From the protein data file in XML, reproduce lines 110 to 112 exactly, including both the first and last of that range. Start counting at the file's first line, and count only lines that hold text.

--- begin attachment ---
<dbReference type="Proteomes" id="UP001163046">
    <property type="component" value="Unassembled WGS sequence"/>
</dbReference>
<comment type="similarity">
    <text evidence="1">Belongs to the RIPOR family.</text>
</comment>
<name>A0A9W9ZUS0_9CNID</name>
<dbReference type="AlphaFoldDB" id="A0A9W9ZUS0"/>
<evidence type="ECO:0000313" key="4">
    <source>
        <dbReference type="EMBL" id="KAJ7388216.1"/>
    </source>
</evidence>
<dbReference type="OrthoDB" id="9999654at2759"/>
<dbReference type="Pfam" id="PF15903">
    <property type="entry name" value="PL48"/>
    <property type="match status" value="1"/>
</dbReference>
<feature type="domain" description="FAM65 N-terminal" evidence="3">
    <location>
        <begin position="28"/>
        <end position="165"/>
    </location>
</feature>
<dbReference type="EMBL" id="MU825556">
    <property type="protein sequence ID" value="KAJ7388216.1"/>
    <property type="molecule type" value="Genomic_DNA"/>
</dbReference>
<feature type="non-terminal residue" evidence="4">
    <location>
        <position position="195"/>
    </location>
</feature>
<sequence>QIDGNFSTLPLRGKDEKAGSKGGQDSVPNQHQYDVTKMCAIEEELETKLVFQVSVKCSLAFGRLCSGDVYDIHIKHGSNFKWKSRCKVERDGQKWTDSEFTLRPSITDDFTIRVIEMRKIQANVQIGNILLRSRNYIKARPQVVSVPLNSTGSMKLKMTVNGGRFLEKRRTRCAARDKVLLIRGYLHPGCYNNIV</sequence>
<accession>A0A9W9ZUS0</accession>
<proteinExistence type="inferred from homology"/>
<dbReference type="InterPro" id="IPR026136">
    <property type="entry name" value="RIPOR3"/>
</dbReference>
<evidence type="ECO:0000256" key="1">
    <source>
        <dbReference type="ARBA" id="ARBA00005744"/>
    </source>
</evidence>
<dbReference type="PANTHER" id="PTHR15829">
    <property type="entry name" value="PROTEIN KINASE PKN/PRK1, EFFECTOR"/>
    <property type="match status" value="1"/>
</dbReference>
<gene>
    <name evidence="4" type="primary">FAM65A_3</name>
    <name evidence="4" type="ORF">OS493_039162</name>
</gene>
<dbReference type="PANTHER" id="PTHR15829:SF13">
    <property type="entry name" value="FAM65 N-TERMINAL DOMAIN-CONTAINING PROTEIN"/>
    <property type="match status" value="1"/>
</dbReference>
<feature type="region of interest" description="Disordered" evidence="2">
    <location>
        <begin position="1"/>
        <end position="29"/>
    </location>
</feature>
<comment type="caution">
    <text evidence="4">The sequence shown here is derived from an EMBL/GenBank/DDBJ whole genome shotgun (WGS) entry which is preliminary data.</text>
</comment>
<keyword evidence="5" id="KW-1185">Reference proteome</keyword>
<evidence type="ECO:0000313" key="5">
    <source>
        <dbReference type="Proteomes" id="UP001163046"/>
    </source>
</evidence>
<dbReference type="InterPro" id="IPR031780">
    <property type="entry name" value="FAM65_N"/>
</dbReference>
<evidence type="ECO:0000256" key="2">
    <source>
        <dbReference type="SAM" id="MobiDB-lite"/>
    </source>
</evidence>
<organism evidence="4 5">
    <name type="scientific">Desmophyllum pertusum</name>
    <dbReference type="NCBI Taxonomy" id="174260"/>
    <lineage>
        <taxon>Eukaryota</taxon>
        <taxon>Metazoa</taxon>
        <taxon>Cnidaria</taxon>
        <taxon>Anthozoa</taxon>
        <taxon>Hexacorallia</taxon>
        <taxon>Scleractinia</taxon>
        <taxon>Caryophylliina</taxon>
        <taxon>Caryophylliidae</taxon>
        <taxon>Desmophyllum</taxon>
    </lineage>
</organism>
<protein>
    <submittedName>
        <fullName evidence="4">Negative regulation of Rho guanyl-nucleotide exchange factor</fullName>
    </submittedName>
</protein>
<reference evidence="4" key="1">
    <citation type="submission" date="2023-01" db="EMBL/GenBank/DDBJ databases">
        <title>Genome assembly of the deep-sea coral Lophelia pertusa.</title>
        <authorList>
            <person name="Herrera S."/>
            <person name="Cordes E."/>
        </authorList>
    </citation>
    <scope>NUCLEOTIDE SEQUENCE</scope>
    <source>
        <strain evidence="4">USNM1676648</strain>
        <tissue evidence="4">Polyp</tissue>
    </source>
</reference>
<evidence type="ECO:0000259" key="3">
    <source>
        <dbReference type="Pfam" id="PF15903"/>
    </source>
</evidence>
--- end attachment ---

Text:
        <strain evidence="4">USNM1676648</strain>
        <tissue evidence="4">Polyp</tissue>
    </source>